Firstborns and only children tend to carry a burdensome load: perfectionism.
My firstborn cried out of frustration in elementary school many times unable to immediately master a skill. I noticed he changed dramatically as he grew older and became seemingly lazy and unmotivated; it took us awhile to understand he was still a perfectionist, but gave up even trying because it hurt too much to fail. We did not take any responsibility for the problem as in our minds we did not as parents put a lot of pressure on him.
The truth is, we eventually realized, the perfectionist instinct in firstborns and only children is strong in part because of the parents.
We don’t intentionally encourage this tendency, it just happens. Think about it: The closest role models for the firstborn child are the parents, not an sibling. It’s hard for little people to measure up to an adult. Combine the pressure these kids put on themselves with the tendency for parents to hold their first child to high standards, and you end up creating a perfectionist.
Your child will not likely tell you that he or she picks up on every expectation you have, even when you do not expect perfection. If you tend to have perfectionistic tendencies yourself, you may unwittingly encourage them by modeling that behavior. An oldest or only child strives to live up to the standards they believe you have for them, whether or not you actually have them.
Many firstborns are high achievers.
Wanting to be the best can work to your child’s advantage in the long-run: many firstborns are successful in school, sports and careers. In fact, half of all Nobel Prize winners and American presidents have been first born. So what’s the problem? Setting high goals is definitely not a bad thing, but there is a difference between striving for excellence versus perfection. A good work ethic is important, but unrealistic expectations can lead to disappointment. If unchecked, perfectionism can prove debilitating.
What constitutes a perfectionist?
We all want our children to work hard to achieve. The problem is if your child is one who establishes unrealistic goals, expecting everything to go perfectly as planned. They will never be satisfied with their performance if that’s the case. This type of all or nothing thinking means they consider 99 on a difficult test to be a failure instead of an opportunity to celebrate how well they did.
Qualities you may see in your perfectionistic offspring include:
• Self-critical, self-conscious, and easily embarrassed
• Highly sensitive to criticism
• Very critical of other people
• Difficulty completing assignments because the work is never ‘good enough’
• Procrastinating to avoid difficult tasks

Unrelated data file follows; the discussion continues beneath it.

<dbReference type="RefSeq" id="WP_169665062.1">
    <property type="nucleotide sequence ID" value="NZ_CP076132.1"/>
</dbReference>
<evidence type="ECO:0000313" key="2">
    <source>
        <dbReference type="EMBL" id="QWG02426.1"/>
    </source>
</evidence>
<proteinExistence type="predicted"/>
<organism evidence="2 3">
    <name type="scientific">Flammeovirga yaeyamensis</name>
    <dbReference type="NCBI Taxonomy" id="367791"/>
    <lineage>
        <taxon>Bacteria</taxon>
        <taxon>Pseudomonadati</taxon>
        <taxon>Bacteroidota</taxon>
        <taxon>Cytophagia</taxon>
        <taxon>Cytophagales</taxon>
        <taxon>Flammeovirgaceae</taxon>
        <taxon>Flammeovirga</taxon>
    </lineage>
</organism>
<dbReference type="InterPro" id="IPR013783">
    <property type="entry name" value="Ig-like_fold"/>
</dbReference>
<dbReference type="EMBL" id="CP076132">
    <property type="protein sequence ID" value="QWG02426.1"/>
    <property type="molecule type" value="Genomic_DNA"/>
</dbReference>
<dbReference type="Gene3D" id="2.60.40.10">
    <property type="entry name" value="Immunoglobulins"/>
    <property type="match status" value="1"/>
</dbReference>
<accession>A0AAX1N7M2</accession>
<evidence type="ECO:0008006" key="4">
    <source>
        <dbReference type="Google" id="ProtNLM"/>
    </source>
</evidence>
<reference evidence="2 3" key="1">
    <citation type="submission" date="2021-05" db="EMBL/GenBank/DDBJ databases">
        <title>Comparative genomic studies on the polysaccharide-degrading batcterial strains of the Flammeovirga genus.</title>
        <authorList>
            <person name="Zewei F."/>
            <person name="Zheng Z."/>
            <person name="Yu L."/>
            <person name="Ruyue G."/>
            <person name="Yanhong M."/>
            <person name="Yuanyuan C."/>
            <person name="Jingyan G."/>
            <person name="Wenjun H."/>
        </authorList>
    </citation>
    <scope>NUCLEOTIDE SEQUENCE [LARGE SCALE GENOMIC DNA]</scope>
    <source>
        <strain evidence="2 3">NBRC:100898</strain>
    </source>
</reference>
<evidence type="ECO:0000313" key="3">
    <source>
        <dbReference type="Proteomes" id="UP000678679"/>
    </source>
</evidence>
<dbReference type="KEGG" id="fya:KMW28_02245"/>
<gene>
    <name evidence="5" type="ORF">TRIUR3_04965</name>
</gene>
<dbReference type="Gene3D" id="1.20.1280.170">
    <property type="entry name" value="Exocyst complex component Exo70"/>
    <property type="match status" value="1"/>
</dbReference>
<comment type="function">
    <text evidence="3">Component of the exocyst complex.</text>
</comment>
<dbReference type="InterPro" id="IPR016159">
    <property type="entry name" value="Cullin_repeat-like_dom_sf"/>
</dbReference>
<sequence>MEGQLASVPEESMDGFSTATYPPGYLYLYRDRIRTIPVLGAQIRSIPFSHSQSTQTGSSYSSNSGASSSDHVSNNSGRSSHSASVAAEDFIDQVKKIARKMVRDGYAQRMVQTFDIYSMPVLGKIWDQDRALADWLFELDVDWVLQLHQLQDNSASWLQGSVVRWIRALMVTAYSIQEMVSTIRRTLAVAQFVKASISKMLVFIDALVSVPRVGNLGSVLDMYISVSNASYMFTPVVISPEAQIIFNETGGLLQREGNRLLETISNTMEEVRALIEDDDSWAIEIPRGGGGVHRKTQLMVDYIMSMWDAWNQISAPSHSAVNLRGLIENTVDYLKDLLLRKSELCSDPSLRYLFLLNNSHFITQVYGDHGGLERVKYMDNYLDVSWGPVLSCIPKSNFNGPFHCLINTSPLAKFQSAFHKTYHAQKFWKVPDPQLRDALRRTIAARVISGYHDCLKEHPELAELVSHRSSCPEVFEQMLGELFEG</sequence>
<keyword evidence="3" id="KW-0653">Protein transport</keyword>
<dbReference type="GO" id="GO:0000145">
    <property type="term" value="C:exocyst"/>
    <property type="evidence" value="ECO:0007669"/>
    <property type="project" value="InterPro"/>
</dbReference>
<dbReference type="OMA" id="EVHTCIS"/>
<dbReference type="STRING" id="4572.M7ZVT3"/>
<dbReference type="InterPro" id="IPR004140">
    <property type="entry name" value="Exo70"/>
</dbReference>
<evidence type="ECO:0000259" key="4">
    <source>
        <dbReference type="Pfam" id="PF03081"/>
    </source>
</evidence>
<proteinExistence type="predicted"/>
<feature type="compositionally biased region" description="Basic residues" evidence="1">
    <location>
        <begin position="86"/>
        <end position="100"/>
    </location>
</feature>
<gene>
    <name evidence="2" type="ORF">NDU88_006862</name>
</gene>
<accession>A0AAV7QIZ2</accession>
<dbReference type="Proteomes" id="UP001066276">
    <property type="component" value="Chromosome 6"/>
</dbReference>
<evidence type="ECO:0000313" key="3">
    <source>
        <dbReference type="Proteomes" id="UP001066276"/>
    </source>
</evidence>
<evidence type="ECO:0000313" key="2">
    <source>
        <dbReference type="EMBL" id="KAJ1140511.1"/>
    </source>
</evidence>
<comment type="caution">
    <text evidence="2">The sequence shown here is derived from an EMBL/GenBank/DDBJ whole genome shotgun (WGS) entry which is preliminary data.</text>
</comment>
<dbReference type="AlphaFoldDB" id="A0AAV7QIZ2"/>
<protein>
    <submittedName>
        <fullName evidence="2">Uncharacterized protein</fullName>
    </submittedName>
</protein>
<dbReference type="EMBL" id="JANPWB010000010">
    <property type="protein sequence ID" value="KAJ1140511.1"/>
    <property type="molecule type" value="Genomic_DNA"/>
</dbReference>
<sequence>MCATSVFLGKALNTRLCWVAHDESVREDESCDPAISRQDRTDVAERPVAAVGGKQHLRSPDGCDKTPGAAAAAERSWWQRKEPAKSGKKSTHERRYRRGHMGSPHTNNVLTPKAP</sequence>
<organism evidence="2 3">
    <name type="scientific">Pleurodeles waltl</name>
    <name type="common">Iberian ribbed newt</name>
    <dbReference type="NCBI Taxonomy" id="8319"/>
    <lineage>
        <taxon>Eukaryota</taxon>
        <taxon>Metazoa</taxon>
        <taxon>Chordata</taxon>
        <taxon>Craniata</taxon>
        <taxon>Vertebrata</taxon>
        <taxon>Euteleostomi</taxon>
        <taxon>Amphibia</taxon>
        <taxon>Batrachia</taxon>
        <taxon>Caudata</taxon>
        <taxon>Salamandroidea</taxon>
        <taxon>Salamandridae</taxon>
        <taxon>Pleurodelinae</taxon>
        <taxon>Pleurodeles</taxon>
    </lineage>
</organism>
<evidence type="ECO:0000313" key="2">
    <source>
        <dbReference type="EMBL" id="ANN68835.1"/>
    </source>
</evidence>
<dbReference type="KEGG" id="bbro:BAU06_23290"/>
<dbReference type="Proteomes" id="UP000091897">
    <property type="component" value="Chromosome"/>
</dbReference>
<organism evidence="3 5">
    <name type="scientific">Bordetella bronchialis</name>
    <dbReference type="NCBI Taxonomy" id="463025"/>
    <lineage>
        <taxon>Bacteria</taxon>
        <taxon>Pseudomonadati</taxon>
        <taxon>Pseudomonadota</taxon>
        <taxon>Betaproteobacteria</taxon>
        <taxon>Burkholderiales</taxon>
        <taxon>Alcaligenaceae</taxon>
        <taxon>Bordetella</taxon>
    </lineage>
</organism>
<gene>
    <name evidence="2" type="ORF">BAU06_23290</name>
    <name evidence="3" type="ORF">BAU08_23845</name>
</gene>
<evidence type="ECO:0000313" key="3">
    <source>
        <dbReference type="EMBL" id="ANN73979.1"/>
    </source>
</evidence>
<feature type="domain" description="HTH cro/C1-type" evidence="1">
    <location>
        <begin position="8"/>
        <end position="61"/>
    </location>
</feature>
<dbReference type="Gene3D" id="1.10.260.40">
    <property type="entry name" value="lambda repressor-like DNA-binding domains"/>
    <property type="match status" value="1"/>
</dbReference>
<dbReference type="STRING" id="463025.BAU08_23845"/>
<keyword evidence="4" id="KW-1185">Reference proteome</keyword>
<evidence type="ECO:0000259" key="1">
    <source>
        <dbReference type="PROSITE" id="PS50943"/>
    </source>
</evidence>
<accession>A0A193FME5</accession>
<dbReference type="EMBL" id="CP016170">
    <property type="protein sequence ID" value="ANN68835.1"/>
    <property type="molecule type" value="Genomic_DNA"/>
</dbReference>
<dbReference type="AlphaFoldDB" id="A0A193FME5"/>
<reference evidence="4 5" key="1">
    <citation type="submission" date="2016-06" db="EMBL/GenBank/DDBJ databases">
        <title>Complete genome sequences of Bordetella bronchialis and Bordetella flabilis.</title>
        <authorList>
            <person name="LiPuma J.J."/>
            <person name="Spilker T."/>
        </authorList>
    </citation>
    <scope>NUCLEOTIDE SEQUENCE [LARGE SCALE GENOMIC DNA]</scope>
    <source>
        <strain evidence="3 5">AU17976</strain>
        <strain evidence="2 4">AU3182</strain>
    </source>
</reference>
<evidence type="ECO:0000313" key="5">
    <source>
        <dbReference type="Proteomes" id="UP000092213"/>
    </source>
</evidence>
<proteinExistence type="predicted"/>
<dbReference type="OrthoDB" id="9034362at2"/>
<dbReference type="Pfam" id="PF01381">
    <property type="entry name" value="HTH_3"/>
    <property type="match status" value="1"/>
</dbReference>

• Trouble making decisions or prioritizing tasks
• Low frustration tolerance when a mistake is made
• High anxiety level
How do you address perfectionism in your child?
These strategies might help relieve some of the stress your child feels.
Praise efforts rather than outcome.
Praise your child for studying hard rather than for getting a perfect score on the spelling test. Also, whenever possible, make it clear that achievement isn’t the only important thing in life by complementing kindness you see them showing others.
Share stories of your own failures. Your child needs to know you aren’t perfect. Talk about the time you didn’t get a job or when you failed a test.
Teach healthy coping skills.
Although failure is uncomfortable, it’s not intolerable. Teach your child how to deal with disappointment, rejection, and mistakes in a healthy way. Talking to a friend, writing in a journal, or drawing a picture are just a few coping skills that help deal with feelings.
Model healthy self-talk.
Teach self-compassion as opposed to self-criticism. Show your child that you treat yourself with kindness even when you make a mistake. For example, if you burn dinner. tell them you weren’t paying attention and calmly find something else for everyone to eat. Let them know mistakes happen and you are aware you need to pay more attention next time.
Monitor your expectations.
Take a good long look at yourself to make sure you aren’t unintentionally putting pressure on your child to be perfect. Create high but reasonable expectations. Reevaluate periodically to determine if you are expecting too much.
Teach your child some things are out of our control
Make sure your child knows that while he or she can work hard to excel, they cannot control other variables such as how hard the teacher grades, or how demanding the basketball coach is on the players..
Set manageable goals.
Talk to your child about setting achievable goals to helpset themselves up for success.
Help your child develop healthy self-esteem. Provide opportunities to help your child feel good about who they are, not just what they accomplish. Volunteering, learning new things, and engaging in artistic endeavors are just a few ways to help your child develop a healthier view of self.
The bottom line
If you’re raising a perfectionist, you’ve likely seen firsthand how difficult it can be. If left unchecked, this character trait can be paralyzing. Yes, we all want our kids to strive for excellence, but we need to teach them not achieving a goal does not mean they are a failure if they tried their best. Instead, teach them that failing provides information to learn from later on.